Pay attention to the company
You should always tailor your CV to the company that you want to work for. This means paying close attention to the job description and researching the company values. Ensure that you cross-reference your CV so that you highlight the skills they want and that you mention personality traits that match their corporate culture. You could use Venn diagrams to map out any apparent similarities between you/your skills and the company/its needs. This simple technique will allow you to identify the attributes you should include in your CV.
Consider your formatting
It takes just 7.4 seconds to make an impression with your CV. Therefore, you need to pay attention to every little detail if you wish to make a good impression on a recruiter.
When formatting your CV, why not consider how it looks visually?
- Does it look professional?
- Is the most recent (and relevant) information at the top of the page?
- Are you using a professional, easy-to-read font?
- Can it be easily scanned and uploaded into the recruiters’ preferred system?
- Have you used bullet points/bold formatting to highlight key attributes?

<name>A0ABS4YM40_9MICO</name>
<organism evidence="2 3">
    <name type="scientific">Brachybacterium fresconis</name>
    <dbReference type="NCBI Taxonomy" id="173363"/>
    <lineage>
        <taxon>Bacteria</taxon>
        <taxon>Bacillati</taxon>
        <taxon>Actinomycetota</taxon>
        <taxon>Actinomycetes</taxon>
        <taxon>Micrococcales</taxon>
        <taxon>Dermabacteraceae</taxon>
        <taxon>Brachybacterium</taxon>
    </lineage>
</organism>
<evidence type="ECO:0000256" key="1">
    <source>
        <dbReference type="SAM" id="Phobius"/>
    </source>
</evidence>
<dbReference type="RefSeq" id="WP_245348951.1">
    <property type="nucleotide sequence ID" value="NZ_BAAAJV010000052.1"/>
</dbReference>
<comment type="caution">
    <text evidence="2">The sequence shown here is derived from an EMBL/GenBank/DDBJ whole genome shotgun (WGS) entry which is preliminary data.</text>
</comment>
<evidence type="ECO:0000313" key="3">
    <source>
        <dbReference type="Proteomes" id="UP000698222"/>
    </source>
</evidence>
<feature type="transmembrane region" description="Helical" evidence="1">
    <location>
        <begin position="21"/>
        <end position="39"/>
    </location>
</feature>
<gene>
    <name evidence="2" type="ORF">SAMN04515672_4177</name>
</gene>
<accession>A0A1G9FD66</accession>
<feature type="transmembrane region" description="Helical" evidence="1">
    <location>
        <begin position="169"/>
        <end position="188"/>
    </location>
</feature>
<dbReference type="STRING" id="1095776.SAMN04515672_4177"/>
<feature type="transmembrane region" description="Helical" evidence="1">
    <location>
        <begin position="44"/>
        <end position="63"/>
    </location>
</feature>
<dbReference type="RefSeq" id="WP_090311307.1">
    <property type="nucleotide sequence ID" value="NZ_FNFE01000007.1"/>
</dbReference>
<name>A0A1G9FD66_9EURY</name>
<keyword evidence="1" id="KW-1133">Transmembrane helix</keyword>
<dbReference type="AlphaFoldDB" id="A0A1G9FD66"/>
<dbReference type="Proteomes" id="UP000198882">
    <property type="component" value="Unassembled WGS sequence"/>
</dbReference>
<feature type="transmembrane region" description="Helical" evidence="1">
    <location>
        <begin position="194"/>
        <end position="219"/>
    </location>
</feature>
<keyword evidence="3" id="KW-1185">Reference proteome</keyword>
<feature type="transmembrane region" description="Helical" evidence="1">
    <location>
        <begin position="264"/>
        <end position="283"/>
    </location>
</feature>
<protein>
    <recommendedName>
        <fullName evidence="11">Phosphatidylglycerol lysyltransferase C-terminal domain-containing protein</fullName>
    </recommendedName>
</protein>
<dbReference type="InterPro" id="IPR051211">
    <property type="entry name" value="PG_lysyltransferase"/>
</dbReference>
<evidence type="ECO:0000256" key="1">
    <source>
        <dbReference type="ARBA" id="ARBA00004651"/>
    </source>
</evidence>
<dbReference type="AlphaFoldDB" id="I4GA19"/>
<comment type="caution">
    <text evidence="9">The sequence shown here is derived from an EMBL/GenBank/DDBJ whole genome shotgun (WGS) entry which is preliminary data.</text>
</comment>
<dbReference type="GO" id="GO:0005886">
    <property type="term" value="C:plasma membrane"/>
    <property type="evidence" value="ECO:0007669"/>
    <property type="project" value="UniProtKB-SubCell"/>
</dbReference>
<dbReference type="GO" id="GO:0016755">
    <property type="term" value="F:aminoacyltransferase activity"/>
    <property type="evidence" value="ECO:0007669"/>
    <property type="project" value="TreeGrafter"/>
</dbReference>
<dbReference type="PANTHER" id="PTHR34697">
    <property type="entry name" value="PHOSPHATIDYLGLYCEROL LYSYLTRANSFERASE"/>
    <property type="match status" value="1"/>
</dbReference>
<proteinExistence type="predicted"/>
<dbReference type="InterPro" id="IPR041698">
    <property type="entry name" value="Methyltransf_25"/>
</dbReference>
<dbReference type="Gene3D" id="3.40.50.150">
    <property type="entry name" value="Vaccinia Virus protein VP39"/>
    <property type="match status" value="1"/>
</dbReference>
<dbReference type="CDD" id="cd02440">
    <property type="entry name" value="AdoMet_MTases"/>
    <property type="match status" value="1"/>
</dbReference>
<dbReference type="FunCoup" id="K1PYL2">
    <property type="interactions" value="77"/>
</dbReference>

A top design tip is to think about your use of white space. Don’t be tempted to fill the entire page with text – having space around your key achievements will visually draw the eye in and capture a recruiter’s attention.
Keywords are crucial
We briefly mentioned that recruiters are increasingly using automated software to filter through applications. It will help you if you assume that your potential employer uses some form of applicant tracking system to reduce the volume of applications. To ensure that your CV passes through the filter, refer back to the job description to confirm what keywords and phrases are used. Try to replicate this language and terminology within your own CV. This will mean that there is an immediate match between the job advert and your CV. It will ensure that the pre-set automated filters pass your CV into the ‘yes’ pile.
Your CV should tell a story
To capture a recruiter’s imagination, you need to sell your story. They want to know who you are, where you’ve come from, and what you can do for them. This is a tricky task – how can you do this when you also need to be factual and concise? To do this, you need to start by having an opening professional objective at the top of your CV. It should explain who you are and why the recruiter should continue reading your CV. Within one or two sentences, you should highlight what role you are looking for and what skills you have that make you stand out from others. For example, someone applying for a graduate marketing job could write something such as:
‘I am a resilient and resourceful marketing graduate looking for an opportunity to work creatively as part of a team. I am organised and enthusiastic, and my niche lies in data analytics, allowing me to identify new trends and make informed strategic business decisions.’